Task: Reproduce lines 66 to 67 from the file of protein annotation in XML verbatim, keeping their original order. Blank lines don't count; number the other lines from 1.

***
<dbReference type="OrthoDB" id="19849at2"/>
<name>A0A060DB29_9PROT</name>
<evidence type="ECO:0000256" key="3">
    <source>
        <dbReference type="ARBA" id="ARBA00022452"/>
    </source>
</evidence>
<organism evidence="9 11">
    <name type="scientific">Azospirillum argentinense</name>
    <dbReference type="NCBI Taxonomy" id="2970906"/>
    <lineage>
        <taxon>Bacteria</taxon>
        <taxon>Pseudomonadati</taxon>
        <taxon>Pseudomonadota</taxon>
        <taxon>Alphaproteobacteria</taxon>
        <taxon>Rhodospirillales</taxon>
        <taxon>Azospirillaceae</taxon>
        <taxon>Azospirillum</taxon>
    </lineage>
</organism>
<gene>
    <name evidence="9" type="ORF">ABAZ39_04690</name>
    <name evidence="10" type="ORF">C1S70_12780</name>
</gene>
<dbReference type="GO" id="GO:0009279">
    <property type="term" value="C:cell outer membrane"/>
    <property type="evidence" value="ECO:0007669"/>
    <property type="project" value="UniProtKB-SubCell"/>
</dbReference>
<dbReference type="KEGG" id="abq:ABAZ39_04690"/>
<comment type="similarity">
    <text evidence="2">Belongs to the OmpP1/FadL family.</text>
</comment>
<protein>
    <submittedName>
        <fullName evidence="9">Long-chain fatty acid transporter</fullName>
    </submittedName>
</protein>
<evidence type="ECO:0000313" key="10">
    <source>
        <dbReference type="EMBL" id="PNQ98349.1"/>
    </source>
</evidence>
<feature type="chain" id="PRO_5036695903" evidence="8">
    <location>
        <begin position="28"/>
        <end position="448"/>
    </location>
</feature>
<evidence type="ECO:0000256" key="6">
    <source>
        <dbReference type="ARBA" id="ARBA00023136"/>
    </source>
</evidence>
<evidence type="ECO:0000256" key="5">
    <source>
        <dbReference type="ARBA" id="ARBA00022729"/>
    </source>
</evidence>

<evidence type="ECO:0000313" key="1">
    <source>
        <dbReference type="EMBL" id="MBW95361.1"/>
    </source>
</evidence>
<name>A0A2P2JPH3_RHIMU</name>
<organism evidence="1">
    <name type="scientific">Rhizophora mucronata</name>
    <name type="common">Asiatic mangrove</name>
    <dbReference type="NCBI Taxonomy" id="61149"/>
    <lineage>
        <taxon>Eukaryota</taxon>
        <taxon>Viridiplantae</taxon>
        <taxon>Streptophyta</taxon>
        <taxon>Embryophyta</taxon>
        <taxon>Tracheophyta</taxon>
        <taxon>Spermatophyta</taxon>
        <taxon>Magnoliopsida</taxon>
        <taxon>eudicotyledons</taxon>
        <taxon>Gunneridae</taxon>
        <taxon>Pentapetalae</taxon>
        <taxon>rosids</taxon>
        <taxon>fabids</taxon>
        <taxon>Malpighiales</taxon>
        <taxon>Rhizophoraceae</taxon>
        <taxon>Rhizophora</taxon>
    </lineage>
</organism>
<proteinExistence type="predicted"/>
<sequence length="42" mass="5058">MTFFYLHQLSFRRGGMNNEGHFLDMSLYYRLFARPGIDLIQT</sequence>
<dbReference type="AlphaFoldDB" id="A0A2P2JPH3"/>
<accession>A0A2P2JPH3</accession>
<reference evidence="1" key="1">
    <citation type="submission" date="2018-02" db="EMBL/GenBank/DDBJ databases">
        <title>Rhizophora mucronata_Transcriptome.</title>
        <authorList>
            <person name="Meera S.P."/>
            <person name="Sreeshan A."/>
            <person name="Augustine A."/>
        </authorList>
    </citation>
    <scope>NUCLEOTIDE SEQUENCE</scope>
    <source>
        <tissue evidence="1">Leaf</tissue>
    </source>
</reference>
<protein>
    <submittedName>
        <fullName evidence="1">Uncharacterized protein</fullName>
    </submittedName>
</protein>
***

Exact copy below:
<organism evidence="1">
    <name type="scientific">Rhizophora mucronata</name>